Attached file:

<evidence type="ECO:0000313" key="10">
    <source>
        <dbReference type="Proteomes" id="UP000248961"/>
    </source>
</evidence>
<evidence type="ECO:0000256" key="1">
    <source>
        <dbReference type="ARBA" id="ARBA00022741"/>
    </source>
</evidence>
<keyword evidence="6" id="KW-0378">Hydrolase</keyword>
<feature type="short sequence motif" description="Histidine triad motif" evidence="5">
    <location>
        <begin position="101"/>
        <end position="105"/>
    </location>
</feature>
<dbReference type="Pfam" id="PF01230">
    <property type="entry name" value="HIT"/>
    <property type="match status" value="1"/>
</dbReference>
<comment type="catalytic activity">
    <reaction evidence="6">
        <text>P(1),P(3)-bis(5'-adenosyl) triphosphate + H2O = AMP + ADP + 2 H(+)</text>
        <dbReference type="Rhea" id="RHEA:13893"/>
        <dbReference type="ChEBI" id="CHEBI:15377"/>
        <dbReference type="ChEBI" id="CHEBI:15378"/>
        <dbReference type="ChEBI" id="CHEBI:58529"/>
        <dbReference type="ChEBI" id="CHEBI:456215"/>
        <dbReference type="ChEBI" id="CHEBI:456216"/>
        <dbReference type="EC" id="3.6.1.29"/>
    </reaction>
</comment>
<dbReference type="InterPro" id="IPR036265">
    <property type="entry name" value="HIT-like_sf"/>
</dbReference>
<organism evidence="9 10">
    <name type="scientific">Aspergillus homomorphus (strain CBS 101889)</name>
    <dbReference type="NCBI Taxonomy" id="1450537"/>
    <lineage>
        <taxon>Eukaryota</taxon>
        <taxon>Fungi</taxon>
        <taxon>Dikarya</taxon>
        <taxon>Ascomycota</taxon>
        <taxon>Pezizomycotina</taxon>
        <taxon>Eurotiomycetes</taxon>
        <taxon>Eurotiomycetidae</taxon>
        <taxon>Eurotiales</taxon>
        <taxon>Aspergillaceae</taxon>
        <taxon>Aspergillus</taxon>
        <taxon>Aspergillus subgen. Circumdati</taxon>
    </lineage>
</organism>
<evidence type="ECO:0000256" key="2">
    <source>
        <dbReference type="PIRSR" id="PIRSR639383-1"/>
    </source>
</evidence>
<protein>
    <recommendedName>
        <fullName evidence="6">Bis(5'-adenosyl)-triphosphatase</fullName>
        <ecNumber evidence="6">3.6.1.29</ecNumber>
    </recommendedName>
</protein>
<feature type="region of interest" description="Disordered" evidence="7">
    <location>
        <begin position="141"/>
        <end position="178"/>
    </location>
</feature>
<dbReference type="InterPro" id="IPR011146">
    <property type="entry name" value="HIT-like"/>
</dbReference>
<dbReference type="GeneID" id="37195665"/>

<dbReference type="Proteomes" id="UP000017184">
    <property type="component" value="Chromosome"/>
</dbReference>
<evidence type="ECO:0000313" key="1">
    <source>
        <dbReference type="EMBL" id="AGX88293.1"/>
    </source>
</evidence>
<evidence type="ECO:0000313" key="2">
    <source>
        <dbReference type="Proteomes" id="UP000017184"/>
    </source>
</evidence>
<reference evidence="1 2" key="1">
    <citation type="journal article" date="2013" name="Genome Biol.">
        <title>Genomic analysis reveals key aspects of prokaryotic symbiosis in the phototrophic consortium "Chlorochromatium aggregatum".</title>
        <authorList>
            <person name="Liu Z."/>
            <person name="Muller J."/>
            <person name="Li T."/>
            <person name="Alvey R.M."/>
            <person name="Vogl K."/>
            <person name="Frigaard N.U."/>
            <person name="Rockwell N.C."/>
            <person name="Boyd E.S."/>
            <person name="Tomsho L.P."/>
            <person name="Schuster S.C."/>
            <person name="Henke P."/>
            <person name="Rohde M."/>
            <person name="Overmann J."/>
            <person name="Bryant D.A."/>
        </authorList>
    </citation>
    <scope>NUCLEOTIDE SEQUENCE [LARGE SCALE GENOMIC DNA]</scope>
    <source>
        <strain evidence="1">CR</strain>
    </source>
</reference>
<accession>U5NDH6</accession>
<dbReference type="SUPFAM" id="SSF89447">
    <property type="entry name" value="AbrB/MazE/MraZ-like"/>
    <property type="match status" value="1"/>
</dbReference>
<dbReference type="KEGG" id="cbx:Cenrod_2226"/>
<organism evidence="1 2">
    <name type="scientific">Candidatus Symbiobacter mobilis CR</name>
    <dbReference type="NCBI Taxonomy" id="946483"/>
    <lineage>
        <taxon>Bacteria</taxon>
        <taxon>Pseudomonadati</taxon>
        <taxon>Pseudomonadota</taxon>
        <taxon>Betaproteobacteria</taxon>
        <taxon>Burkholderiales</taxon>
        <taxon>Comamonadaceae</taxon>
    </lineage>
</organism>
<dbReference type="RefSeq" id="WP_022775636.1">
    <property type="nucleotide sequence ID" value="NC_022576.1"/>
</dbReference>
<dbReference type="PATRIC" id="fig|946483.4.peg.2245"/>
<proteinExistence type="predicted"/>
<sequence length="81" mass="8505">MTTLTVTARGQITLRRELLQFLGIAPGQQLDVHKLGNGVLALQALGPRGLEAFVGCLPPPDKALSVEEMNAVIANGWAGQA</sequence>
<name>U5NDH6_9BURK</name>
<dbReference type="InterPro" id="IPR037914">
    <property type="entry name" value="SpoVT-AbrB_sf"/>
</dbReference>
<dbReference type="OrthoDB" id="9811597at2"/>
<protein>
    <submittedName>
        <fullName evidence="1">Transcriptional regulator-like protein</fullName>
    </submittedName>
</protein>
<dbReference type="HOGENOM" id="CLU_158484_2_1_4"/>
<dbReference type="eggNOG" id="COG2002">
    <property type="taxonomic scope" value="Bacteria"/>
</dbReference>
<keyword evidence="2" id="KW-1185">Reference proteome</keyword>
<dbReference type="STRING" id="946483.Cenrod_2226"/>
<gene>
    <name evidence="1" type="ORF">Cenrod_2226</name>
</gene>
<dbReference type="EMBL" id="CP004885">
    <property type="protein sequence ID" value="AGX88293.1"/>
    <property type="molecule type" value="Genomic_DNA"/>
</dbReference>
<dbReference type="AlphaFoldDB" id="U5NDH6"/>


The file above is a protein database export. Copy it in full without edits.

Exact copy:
<evidence type="ECO:0000313" key="10">
    <source>
        <dbReference type="Proteomes" id="UP000248961"/>
    </source>
</evidence>
<evidence type="ECO:0000256" key="1">
    <source>
        <dbReference type="ARBA" id="ARBA00022741"/>
    </source>
</evidence>
<keyword evidence="6" id="KW-0378">Hydrolase</keyword>
<feature type="short sequence motif" description="Histidine triad motif" evidence="5">
    <location>
        <begin position="101"/>
        <end position="105"/>
    </location>
</feature>
<dbReference type="Pfam" id="PF01230">
    <property type="entry name" value="HIT"/>
    <property type="match status" value="1"/>
</dbReference>
<comment type="catalytic activity">
    <reaction evidence="6">
        <text>P(1),P(3)-bis(5'-adenosyl) triphosphate + H2O = AMP + ADP + 2 H(+)</text>
        <dbReference type="Rhea" id="RHEA:13893"/>
        <dbReference type="ChEBI" id="CHEBI:15377"/>
        <dbReference type="ChEBI" id="CHEBI:15378"/>
        <dbReference type="ChEBI" id="CHEBI:58529"/>
        <dbReference type="ChEBI" id="CHEBI:456215"/>
        <dbReference type="ChEBI" id="CHEBI:456216"/>
        <dbReference type="EC" id="3.6.1.29"/>
    </reaction>
</comment>
<dbReference type="InterPro" id="IPR036265">
    <property type="entry name" value="HIT-like_sf"/>
</dbReference>
<organism evidence="9 10">
    <name type="scientific">Aspergillus homomorphus (strain CBS 101889)</name>
    <dbReference type="NCBI Taxonomy" id="1450537"/>
    <lineage>
        <taxon>Eukaryota</taxon>
        <taxon>Fungi</taxon>
        <taxon>Dikarya</taxon>
        <taxon>Ascomycota</taxon>
        <taxon>Pezizomycotina</taxon>
        <taxon>Eurotiomycetes</taxon>
        <taxon>Eurotiomycetidae</taxon>
        <taxon>Eurotiales</taxon>
        <taxon>Aspergillaceae</taxon>
        <taxon>Aspergillus</taxon>
        <taxon>Aspergillus subgen. Circumdati</taxon>
    </lineage>
</organism>
<evidence type="ECO:0000256" key="2">
    <source>
        <dbReference type="PIRSR" id="PIRSR639383-1"/>
    </source>
</evidence>
<protein>
    <recommendedName>
        <fullName evidence="6">Bis(5'-adenosyl)-triphosphatase</fullName>
        <ecNumber evidence="6">3.6.1.29</ecNumber>
    </recommendedName>
</protein>
<feature type="region of interest" description="Disordered" evidence="7">
    <location>
        <begin position="141"/>
        <end position="178"/>
    </location>
</feature>
<dbReference type="InterPro" id="IPR011146">
    <property type="entry name" value="HIT-like"/>
</dbReference>
<dbReference type="GeneID" id="37195665"/>

<dbReference type="Proteomes" id="UP000017184">
    <property type="component" value="Chromosome"/>
</dbReference>
<evidence type="ECO:0000313" key="1">
    <source>
        <dbReference type="EMBL" id="AGX88293.1"/>
    </source>
</evidence>
<evidence type="ECO:0000313" key="2">
    <source>
        <dbReference type="Proteomes" id="UP000017184"/>
    </source>
</evidence>
<reference evidence="1 2" key="1">
    <citation type="journal article" date="2013" name="Genome Biol.">
        <title>Genomic analysis reveals key aspects of prokaryotic symbiosis in the phototrophic consortium "Chlorochromatium aggregatum".</title>
        <authorList>
            <person name="Liu Z."/>
            <person name="Muller J."/>
            <person name="Li T."/>
            <person name="Alvey R.M."/>
            <person name="Vogl K."/>
            <person name="Frigaard N.U."/>
            <person name="Rockwell N.C."/>
            <person name="Boyd E.S."/>
            <person name="Tomsho L.P."/>
            <person name="Schuster S.C."/>
            <person name="Henke P."/>
            <person name="Rohde M."/>
            <person name="Overmann J."/>
            <person name="Bryant D.A."/>
        </authorList>
    </citation>
    <scope>NUCLEOTIDE SEQUENCE [LARGE SCALE GENOMIC DNA]</scope>
    <source>
        <strain evidence="1">CR</strain>
    </source>
</reference>
<accession>U5NDH6</accession>
<dbReference type="SUPFAM" id="SSF89447">
    <property type="entry name" value="AbrB/MazE/MraZ-like"/>
    <property type="match status" value="1"/>
</dbReference>
<dbReference type="KEGG" id="cbx:Cenrod_2226"/>
<organism evidence="1 2">
    <name type="scientific">Candidatus Symbiobacter mobilis CR</name>
    <dbReference type="NCBI Taxonomy" id="946483"/>
    <lineage>
        <taxon>Bacteria</taxon>
        <taxon>Pseudomonadati</taxon>
        <taxon>Pseudomonadota</taxon>
        <taxon>Betaproteobacteria</taxon>
        <taxon>Burkholderiales</taxon>
        <taxon>Comamonadaceae</taxon>
    </lineage>
</organism>
<dbReference type="RefSeq" id="WP_022775636.1">
    <property type="nucleotide sequence ID" value="NC_022576.1"/>
</dbReference>
<dbReference type="PATRIC" id="fig|946483.4.peg.2245"/>
<proteinExistence type="predicted"/>
<sequence length="81" mass="8505">MTTLTVTARGQITLRRELLQFLGIAPGQQLDVHKLGNGVLALQALGPRGLEAFVGCLPPPDKALSVEEMNAVIANGWAGQA</sequence>
<name>U5NDH6_9BURK</name>
<dbReference type="InterPro" id="IPR037914">
    <property type="entry name" value="SpoVT-AbrB_sf"/>
</dbReference>
<dbReference type="OrthoDB" id="9811597at2"/>
<protein>
    <submittedName>
        <fullName evidence="1">Transcriptional regulator-like protein</fullName>
    </submittedName>
</protein>
<dbReference type="HOGENOM" id="CLU_158484_2_1_4"/>
<dbReference type="eggNOG" id="COG2002">
    <property type="taxonomic scope" value="Bacteria"/>
</dbReference>
<keyword evidence="2" id="KW-1185">Reference proteome</keyword>
<dbReference type="STRING" id="946483.Cenrod_2226"/>
<gene>
    <name evidence="1" type="ORF">Cenrod_2226</name>
</gene>
<dbReference type="EMBL" id="CP004885">
    <property type="protein sequence ID" value="AGX88293.1"/>
    <property type="molecule type" value="Genomic_DNA"/>
</dbReference>
<dbReference type="AlphaFoldDB" id="U5NDH6"/>